In the first of the readings for today we see the Israelites again finding the trek through the wilderness overwhelmingly tedious. They crave for variety and novel stimulation, just as they longed earlier to return to familiar food even at the cost of resuming the condition of slavery. If you know your addictions, you will easily recognise this recurrent tendency in the will.
In recompense for their inability to remain bored and so transcend their will, they got fiery serpents to bite them. It is a powerful symbol of what it is like being controlled by your desires. And again it is something we can all recognise, at gross or subtle levels. Woe to anyone who thinks they have complete mastery over themselves.
The second reading continues to expound the painful cry of Jesus in the wilderness of his relationships with those who contested and could not recognise him. These people personify the short-sightedness and bloody-mindedness of the resistance to the desert. It shows the conflict between their ignorance and his failure to communicate to them what he longed, with the eternal longing of the enlightened part of ourselves , to share completely. ‘I have shared with you everything I have learned from my Father,’ he tells his disciples on the eve of his death.
When his detractors ask him ‘who are you?’ they are stopping the flow in order to label the experience. To receive what he tries to share they would have to let go of the illusion of control, the modelling of reality, that is our worst addiction. It is one degree of poverty too far for them, as it is for us in life most of the time and in meditation much of the time. He cannot answer their question in their terms and remain truthful. He would have to lie to put it in a way that would satisfy them and feed their self-justification. So he keeps in the flow and responds by invoking the ‘one who sent him’, who is truthful and who has taught him everything that he wants to ‘declare to the world’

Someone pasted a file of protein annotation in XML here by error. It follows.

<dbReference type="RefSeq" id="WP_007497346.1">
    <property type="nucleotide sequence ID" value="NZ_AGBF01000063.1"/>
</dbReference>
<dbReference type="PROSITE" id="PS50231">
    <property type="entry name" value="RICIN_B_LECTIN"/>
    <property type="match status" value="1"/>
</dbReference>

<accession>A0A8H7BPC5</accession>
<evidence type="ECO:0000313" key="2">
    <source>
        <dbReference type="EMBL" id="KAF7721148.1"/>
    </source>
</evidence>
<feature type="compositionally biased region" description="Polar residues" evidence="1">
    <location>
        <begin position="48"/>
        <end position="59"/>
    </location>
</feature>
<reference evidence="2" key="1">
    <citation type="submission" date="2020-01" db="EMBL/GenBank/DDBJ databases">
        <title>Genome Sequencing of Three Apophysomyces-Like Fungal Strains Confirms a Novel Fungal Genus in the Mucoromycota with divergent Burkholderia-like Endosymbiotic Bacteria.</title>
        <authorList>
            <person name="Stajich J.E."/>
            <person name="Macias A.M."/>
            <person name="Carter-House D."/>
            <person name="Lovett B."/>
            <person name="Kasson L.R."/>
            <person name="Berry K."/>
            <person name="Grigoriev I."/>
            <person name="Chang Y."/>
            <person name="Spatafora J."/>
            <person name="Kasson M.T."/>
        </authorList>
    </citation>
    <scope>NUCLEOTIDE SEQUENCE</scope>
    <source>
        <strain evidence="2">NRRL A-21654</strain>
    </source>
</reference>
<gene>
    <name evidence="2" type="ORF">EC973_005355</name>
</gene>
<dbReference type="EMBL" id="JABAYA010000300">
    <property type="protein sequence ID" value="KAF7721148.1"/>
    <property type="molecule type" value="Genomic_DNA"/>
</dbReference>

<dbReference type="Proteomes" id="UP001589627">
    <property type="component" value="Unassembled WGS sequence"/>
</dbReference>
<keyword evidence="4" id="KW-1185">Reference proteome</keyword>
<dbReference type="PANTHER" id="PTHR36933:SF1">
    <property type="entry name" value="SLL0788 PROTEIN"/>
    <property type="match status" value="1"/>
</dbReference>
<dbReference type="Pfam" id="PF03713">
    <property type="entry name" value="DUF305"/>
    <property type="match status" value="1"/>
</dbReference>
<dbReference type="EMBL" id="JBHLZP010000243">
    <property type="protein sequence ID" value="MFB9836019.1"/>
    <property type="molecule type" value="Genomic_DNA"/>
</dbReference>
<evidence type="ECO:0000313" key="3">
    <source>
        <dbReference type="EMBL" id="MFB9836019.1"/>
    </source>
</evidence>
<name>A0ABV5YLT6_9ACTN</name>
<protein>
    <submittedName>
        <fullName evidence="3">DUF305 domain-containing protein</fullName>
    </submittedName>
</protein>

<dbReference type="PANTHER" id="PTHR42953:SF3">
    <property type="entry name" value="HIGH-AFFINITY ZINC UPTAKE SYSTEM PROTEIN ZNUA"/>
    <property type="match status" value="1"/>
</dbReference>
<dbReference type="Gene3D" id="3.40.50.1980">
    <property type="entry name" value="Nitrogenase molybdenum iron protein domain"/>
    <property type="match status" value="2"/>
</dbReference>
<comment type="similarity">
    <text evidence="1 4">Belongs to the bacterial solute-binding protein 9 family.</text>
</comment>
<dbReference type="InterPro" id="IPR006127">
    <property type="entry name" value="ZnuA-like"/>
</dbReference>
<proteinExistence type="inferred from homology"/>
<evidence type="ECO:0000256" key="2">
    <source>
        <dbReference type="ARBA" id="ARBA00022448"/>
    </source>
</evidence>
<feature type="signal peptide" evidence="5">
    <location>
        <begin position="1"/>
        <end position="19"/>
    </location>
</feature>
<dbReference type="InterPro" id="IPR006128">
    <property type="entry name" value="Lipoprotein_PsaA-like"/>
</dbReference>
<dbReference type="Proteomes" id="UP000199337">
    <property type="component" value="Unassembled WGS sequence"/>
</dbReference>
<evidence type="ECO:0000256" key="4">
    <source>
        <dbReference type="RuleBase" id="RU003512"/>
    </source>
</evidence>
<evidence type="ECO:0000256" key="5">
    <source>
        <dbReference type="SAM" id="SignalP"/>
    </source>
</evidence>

In this breakdown of communication and the beginning of hostilities that will lead to his death, he reveals a vast tenderness. Whether his Father has a long white beard and sits on a throne, or not, he is an ocean of truthful tenderness. It is accompanied by the ever-vulnerable gentleness of self-recognition that happens when we are absorbed in the truth, in beauty or in love. In God.
He is not trying to paste one label over another in a war of ideas. He is not trying to win, to control, to establish theological mastery. Confronted with the worst of religion (that hatefully denies God in God’s name), he abandons religion and all we can see is the burning luminosity of his spirit, his relationship to his source.